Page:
As multifunctional signaling proteins, glycolytic enzymes also influence cardioprotective signaling (Juhaszova et al., 2004). Evidence linking glycolysis to cardioprotection includes the finding that elevated extracellular glucose delays injury by preserving glycogen stores without improving overall high energy phosphate levels (Runnman et al., 1990), that the glycogenolytic enzyme GSK-3β is a key target protein mediating cardioprotective signaling (Juhaszova et al., 2004), and that enhanced glucose oxidation is cardioprotective (Lopaschuk and Stanley, 2006).
These observations raise the intriguing possibility that by inducing excitation–contraction–metabolism uncoupling, glycolytic oscillations may promote injury during ischemia and anoxia. In addition to glycolysis, the mitochondrial network can also escape its entrainment under conditions of increased oxidative stress (Romashko et al., 1998; Brady et al., 2004). In this setting, mitochondria become prone to periodic, cell-wide ΔΨ depolarization, which converts mitochondria into ATP consumers rather than producers, inducing KATP channel activation and APD shortening. The latter oscillations are thought to be mediated by mitochondrial ROS–induced ROS release, involving either inner membrane anion channels (Romashko et al., 1998) or mitochondrial permeability transitions pores (Brady et al., 2004). Because of the requirement for ROS generation, mitochondrial ΔΨ oscillations are more likely to occur during reperfusion than ischemia, when reoxygenation stimulates a burst of ROS production. However, the evidence for mitochondrial ΔΨ oscillations during genuine ischemia is still indirect (Akar et al., 2005).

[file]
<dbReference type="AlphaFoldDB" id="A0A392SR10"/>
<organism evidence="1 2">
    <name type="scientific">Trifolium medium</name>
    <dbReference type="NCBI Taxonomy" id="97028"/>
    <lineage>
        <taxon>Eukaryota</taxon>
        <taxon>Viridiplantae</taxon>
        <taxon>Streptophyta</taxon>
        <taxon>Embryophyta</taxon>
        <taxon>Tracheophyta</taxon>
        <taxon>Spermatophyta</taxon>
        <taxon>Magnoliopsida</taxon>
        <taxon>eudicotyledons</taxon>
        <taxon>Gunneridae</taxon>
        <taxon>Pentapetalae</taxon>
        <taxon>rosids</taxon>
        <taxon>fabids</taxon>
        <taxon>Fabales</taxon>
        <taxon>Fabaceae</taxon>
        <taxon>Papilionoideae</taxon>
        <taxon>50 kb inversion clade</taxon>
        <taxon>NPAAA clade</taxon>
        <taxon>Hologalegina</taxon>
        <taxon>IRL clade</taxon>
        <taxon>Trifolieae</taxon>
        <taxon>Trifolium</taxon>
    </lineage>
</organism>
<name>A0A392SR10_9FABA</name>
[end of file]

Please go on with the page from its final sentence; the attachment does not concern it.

In summary, when excitation–contraction–metabolism uncoupling occurs, rebellious metabolic oscillators become potentially important factors compounding ischemia reperfusion injury in the heart. The study by Ganitkevich et al. (2010) documents that one form of these metabolic oscillations, arising from glycolysis, is directly relevant to acute anoxia and ischemia in isolated cardiac myocytes. The next frontier is to determine whether such metabolic oscillations can be detected during acute ischemia in the intact heart, and if so, whether they play a role in hastening cell death. Detection of metabolic oscillations in intact tissue is technically challenging. Due to electrotonic coupling, APD in tissue represents the average of thousands of cells, so that unless the phase of the underlying cellular metabolic oscillations is synchronized in a region of tissue, APD would not appear to oscillate. Attempts to directly visualize metabolic oscillations during acute ischemia or anoxia in intact cardiac muscle using confocal imaging have so far been unrevealing (Matsumoto-Ida et al., 2006). Moreover, changes in ΔΨ or NADH accompanying glycolytic oscillations are expected to be small. New genetically encoded fluorescent ATP/ADP sensors (Berg et al., 2009; Imamura et al., 2009) may be the ideal bioprobes to detect whether metabolic oscillations become at odds with the heart beat during acute ischemia/reperfusion in intact heart. If so, the relationship of such oscillations to cardioprotective signaling will become an interesting topic for study.
This work was supported by NIH grants 1P01 HL078931 and R01 HL095663.
Edward N. Pugh Jr. served as editor.